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Latitude: 51.5861 / 51°35'9"N
Longitude: 0.141 / 0°8'27"E
OS Eastings: 548424
OS Northings: 189644
OS Grid: TQ484896
Mapcode National: GBR QV.Q7F
Mapcode Global: VHHN6.DDDF
Entry Name: Chadwell Heath Cemetery Chapel with Entrance Gates, Piers and Railings
Listing Date: 18 August 2010
Source: Historic England
Source ID: 1393920
English Heritage Legacy ID: 508164
Location: Barking and Dagenham, London, RM6
District: Barking and Dagenham
Electoral Ward/Division: Chadwell Heath
Built-Up Area: Barking and Dagenham
Traditional County: Essex
Lieutenancy Area (Ceremonial County): Greater London
Church of England Parish: Marks Gate St Mark
Church of England Diocese: Chelmsford
971/0/10027 WHALEBONE LANE NORTH
18-AUG-10 Chadwell Heath Cemetery Chapel with en
trance gates, piers and railings
Cemetery chapel, built 1933-4 by the Dagenham borough surveyor TP Francis
MATERIALS: Red brick and artificial stone; clay tile roof.
PLAN: Vestibule under west tower with flanking store-rooms; two-bay nave with canted apse to east.
EXTERIOR: Broad tower or westwork with flush stone facing to lower storey and parapet stage. Two semicircular steps lead up to the western entrance, which has double timber doors with raised cross motifs, set beneath an inscribed entablature (the text now illegible) with a semicircular niche above containing a small stone casket in front of a stained-glass sunburst fanlight, the whole enclosed within a curved hood-mould. The stone facing above is carried through the full height of the tower as a stylised obelisk or cenotaph, bearing a raised Celtic cross and with its triangular cap breaking through the parapet line. Simplified version of this design on flanks of tower, with tall rectangular windows. The nave has a steep-pitched roof with cranked eaves and a cross picked out in darker tiles. Below are nine-light windows set in broad triple-keystone surrounds with herringbone brickwork panels and stone plinth below. High kneelered coping with a raised stone cross in the east-facing gable. The low half-octagonal apse to the east has a stone plinth and parapet.
INTERIORS: The vestibule space beneath the tower has a barrel-vaulted ceiling and hardwood screens to north, east and south containing panelled doors with leaded sunburst glazing. The eastern doorway leading to the main chapel has a stepped architrave containing a clock and two silhouette figures of seated children facing a cradle and the text 'Jesus could not spare them any longer'. On the reverse are two crosses and a text from the Book of Revelations: 'And God shall wipe away all tears from their eyes and there shall be no more death nor sorrow'. The chapel interior has an open-truss roof and a tall semicircular chancel arch with stepped surround. The floor of the apse is raised up three half-octagonal steps, with a vaulted ceiling above bearing a plaster relief showing angels by an open tomb beneath a central sunburst boss. The furnishings are all of polished hardwood. In the nave, collegiate seating with angular bench-ends. In the apse, central lectern with raised cross; behind, east-facing altar of stepped form reflecting that of the west tower, with a central raised 'cenotaph' bearing a raised gilded cross set against a sunburst of inlaid woods, and a small stepped pedestal supporting a crucifix. Lighting is by means of octagonal lanterns on slender wooden shafts attached to the bench-ends.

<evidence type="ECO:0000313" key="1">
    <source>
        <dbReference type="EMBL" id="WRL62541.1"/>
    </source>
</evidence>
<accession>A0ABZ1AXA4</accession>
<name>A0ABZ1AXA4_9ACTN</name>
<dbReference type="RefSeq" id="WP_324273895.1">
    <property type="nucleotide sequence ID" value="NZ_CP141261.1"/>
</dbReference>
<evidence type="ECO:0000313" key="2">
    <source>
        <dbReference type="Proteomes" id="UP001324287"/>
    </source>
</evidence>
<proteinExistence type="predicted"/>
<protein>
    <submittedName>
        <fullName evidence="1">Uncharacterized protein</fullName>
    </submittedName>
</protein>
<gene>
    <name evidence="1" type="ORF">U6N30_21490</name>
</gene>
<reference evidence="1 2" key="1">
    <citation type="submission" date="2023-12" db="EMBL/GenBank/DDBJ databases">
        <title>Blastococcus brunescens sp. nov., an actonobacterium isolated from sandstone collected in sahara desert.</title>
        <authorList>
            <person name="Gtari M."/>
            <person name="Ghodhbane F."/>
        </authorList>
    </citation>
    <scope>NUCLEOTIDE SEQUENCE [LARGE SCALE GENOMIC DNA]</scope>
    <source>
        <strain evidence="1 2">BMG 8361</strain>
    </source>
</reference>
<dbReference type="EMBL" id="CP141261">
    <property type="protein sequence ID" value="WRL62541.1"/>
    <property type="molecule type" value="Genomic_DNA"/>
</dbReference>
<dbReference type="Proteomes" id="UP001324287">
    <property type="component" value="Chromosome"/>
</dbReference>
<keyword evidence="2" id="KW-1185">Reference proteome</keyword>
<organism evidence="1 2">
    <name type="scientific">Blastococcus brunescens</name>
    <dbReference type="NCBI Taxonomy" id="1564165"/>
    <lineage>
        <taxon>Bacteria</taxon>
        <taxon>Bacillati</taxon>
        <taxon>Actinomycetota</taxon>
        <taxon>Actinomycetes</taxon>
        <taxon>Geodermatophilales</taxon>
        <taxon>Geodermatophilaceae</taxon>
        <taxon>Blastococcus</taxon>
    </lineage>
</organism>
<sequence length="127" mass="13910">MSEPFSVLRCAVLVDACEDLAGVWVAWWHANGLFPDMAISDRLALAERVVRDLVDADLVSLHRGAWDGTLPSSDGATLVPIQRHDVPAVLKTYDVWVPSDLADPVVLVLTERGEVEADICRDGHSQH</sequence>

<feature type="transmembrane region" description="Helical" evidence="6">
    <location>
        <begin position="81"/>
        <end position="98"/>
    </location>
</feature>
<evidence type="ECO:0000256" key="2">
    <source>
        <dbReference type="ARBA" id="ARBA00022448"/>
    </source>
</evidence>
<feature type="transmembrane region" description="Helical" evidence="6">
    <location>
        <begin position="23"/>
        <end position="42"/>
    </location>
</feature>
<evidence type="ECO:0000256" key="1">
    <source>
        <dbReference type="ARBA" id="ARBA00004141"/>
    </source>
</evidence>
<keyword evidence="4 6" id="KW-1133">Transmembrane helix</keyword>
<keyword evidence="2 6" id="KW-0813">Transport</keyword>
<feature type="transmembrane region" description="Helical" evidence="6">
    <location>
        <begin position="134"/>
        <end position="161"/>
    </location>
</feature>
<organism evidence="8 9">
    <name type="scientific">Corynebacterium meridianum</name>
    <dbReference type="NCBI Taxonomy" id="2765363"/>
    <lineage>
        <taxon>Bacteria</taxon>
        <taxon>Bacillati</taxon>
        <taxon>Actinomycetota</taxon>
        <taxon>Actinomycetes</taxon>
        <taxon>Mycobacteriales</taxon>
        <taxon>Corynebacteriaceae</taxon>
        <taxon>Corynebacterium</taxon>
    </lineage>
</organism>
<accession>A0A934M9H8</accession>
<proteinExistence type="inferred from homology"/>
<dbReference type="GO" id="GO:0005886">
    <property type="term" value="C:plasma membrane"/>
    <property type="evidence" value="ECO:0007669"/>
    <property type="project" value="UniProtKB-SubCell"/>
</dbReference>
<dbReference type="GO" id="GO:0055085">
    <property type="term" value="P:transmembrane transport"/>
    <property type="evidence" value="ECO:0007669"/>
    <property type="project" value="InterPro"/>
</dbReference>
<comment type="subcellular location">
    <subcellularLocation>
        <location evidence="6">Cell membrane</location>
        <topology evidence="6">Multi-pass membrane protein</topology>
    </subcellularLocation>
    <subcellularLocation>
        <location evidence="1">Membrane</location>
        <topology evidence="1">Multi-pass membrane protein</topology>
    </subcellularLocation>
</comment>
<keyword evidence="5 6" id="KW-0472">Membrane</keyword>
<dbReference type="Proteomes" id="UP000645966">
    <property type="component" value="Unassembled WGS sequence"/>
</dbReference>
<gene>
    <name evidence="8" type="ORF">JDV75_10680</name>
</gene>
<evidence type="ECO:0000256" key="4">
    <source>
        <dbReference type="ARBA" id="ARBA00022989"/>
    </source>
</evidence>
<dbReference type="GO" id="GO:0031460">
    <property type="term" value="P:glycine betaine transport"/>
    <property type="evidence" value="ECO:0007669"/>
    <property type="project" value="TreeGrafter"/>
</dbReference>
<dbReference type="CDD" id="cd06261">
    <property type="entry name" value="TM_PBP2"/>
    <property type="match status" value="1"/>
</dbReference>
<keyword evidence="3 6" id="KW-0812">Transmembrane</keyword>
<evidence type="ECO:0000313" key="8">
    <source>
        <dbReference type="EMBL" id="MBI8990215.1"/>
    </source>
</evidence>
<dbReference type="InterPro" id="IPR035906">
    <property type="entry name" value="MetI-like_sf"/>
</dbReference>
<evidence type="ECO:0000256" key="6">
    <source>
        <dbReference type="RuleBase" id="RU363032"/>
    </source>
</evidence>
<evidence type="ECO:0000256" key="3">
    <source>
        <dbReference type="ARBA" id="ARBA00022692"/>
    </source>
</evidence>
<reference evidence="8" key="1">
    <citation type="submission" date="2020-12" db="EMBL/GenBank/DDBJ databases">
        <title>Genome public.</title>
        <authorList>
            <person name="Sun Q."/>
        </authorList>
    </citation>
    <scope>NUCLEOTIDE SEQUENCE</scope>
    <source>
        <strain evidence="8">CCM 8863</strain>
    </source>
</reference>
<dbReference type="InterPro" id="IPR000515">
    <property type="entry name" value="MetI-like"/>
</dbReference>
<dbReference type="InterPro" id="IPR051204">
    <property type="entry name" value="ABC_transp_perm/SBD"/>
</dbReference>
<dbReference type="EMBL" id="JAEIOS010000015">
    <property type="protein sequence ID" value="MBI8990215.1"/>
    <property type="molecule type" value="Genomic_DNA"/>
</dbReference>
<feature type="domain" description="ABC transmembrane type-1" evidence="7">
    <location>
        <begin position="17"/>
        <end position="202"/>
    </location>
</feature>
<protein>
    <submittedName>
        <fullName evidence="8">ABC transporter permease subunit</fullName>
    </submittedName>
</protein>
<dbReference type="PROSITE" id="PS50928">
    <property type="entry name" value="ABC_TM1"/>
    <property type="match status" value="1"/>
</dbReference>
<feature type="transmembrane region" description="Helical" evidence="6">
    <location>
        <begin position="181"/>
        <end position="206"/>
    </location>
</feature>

SUBSIDIARY FEATURES: The main cemetery gateway is immediately to the east of the chapel. Four stone-capped brick piers, central pair bearing stone plaques with insignia of Dagenham Borough Council, support metal gates with close-set uprights and stepped outer pilasters containing roundels. Flanking railings of similar design, on either side describing a quadrant terminating in a further brick pier, and continuing in a short straight section beyond.
HISTORY: Plans for Chadwell Heath Cemetery (also known as Mark's Gate Cemetery) were first presented to Dagenham Borough Council in 1931. At this time the borough was undergoing a huge expansion in population, thanks in part to the development in 1921-32 of the vast London County Council housing estate at Becontree. The cemetery was laid out on an unusual plan resembling an astronomical diagram, with an orbital pathway 125 metres in diameter divided internally by radial paths meeting at a circular central fountain, and three further main paths branching off at the intercardinal points with further fountains at their extremities. The chapel, which stands in a circular lawn at the easternmost point on the orbital pathway, was designed by the borough surveyor TP Francis, also responsible for the swimming baths at nearby Valence Park. Building work was undertaken in 1933-4, and the first portion of the cemetery was consecrated by the Bishop of Chelmsford at a ceremony in May 1934.
SOURCES: Minutes of Dagenham Borough Council (Parks, Open Spaces and Cemeteries Committee), 11 May and 14 September 1931.
Article in Dagenham Post, 1 June 1934.
Bridget Cherry, Charles O'Brien and Nikolaus Pevsner, The Buildings of England - London 5: East (2005), 147.
REASONS FOR DESIGNATION: The chapel at Chadwell Heath cemetery, built in 1933-4 to designs by TP Francis, is designated at Grade II for the following principal reasons:
* Architectural interest: a striking design reflecting contemporary trends in both Classical and early Modernist architecture.
* Intact interior: internal fittings and decoration of good quality, displaying a cohesive iconographical scheme.
* Landscape interest: the centrepiece to a highly idiosyncratic cemetery landscape.
This text is from the original listing, and may not necessarily reflect the current setting of the building.
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